In an analyst note comparing both the user experience and price of putting together the G1, analyst firm iSuppli said that overall the G1 stacks up well against the iPhone and is ahead in a few respects.
Many observers have lauded the user interface of the G1. Tina Teng, senior analyst, wireless communications for iSuppli believes it is well above the industry average, but still has a gap to close with the Apple device’s interface.
On the G1, consumers can navigate through playlists and albums with the flick of a finger and can access other intuitive features in this way. For a Google fanatic, the device is well integrated with many Google services, such as Gmail, YouTube, and Google Maps.
Teng also observed that the industrial design and finish of the G1 lacks the wow factor of some of its slicker competitors.
Also, like the iPhone, the G1 supports the downloading of music, but unlike the iPhone, G1 users must employ Wi-Fi to take advantage of this feature.
“This is a negative for G1 users when there’s no Wi-Fi coverage,” Teng said. “Apple really makes the music download experience transparent; everything is integrated smoothly and seamlessly.”
Teng also noted that the G1’s lack of enterprise friendliness is a downside of the product compared to the iPhone and other platforms such as the BlackBerry Bold.
“The G1 presently supports only Post Office Protocol version 3 (POP3) mail, which doesn’t work with many corporate email systems,” Teng said. “However, this problem can be solved if Google licenses Microsoft’s ActiveSync synchronisation system, as Apple did to make the iPhone more suitable for corporate use.
“This will allow the G1 to receive pushed mails from Microsoft Exchange Servers or manually synchronise emails through a connector.”
The real differentiation and advantage of the G1 relative to the competition is the availability of free open source applications.
“Each day there are about five or six new G1 applications for download,” Teng said. “Eventually, the G1 will have its own software community, much like the Linux applications in the wired world or the Sun OS has for workstations. This will produce a rich suite of free software for a variety of purposes that anyone can access.”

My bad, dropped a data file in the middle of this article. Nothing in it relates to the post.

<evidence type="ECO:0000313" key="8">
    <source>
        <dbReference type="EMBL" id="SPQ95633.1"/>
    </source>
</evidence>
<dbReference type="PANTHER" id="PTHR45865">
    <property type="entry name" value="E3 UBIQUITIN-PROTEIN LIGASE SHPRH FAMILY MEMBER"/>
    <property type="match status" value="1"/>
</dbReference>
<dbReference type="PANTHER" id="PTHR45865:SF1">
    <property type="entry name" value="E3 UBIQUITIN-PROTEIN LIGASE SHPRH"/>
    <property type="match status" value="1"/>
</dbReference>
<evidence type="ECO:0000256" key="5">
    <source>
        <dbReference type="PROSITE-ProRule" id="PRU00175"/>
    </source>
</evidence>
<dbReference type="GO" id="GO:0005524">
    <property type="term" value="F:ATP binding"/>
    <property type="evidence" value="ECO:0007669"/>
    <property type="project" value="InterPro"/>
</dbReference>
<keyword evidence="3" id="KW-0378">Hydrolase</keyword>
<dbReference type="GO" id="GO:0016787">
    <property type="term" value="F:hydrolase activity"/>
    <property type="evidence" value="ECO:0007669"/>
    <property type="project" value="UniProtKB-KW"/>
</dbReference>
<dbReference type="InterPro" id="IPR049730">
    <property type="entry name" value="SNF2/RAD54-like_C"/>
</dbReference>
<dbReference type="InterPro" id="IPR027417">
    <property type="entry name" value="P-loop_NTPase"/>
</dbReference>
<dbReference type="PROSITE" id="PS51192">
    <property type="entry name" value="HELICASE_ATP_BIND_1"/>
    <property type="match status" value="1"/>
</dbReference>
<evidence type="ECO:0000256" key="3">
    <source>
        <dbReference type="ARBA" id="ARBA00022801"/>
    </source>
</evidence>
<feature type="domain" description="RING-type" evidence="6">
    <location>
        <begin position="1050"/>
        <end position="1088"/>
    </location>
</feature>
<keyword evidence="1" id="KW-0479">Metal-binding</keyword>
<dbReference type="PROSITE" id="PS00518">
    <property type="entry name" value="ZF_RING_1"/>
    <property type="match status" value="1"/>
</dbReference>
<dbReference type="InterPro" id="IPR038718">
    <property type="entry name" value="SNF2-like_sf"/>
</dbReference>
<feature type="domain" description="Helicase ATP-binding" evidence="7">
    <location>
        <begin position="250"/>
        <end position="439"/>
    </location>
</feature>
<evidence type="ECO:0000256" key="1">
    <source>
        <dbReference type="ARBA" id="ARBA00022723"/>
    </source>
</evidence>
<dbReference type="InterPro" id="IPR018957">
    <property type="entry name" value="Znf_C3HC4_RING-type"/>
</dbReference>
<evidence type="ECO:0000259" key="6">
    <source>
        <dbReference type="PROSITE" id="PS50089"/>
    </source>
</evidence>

The G1 carries a bill-of-materials (BOM) cost of US$143.89, according to a virtual teardown conducted by iSuppli.
Part of the new generation of so-called ‘iPhone killers’, the HTC-manufactured G1 combines voice communications with a host of other capabilities, including email, internet access, camera and music playback. Along with many fellow phones of its generation, the G1 includes a high-resolution display and a QWERTY keyboard. Like the iPhone, the G1 includes a touchscreen interface.
“The G1’s differentiation resides in its use of the Android OS, which has won praise for its ease of use, but whose major advantage is its integration with Google internet services and its capability to accommodate the flood of free applications that are becoming available,” said Teng.
On the feature front, the G1 supports the HSDPA air interface at the 1700/2100 bands for 3G, which limits its US end users to T-Mobile subscribers. However, the G1 is suitable for markets outside the US using the 2100 frequency band.
In contrast, the iPhone 3G supports the HSDPA air standard operating at the 850/1900/2100 bands. The 850/1900 bands are designed for the AT&T network. As such, an unlocked G1 phone using an AT&T network can only achieve EDGE download speed.
The G1 comes with a full QWERTY keyboard, which comes in handy for texters. The iPhone 3G eschews a physical keyboard and instead employs a touchscreen for input.
Like the iPhone, the G1 includes Wi-Fi, which allows subscribers to take advantage of T-Mobile’s hotspots.
As for the touchscreen, the G1 employs projective touch technology, while the iPhone 3G uses a capacitive multi-touch glass touchscreen. The G1’s screen doesn’t support multi-touch capability.
iSuppli determined the US$143.89 BOM based on information from its Mobile Handset Cost Model (MHCM), which provides detailed analysis of present and future expenses to build mobile phones with any possible feature set.
This estimate includes only the component and material costs for the G1, and doesn’t account for other expenses including software, R&D, manufacturing and accessories.
By John Kennedy
Pictured: the HTC-manufactured T-Mobile G1 smart phone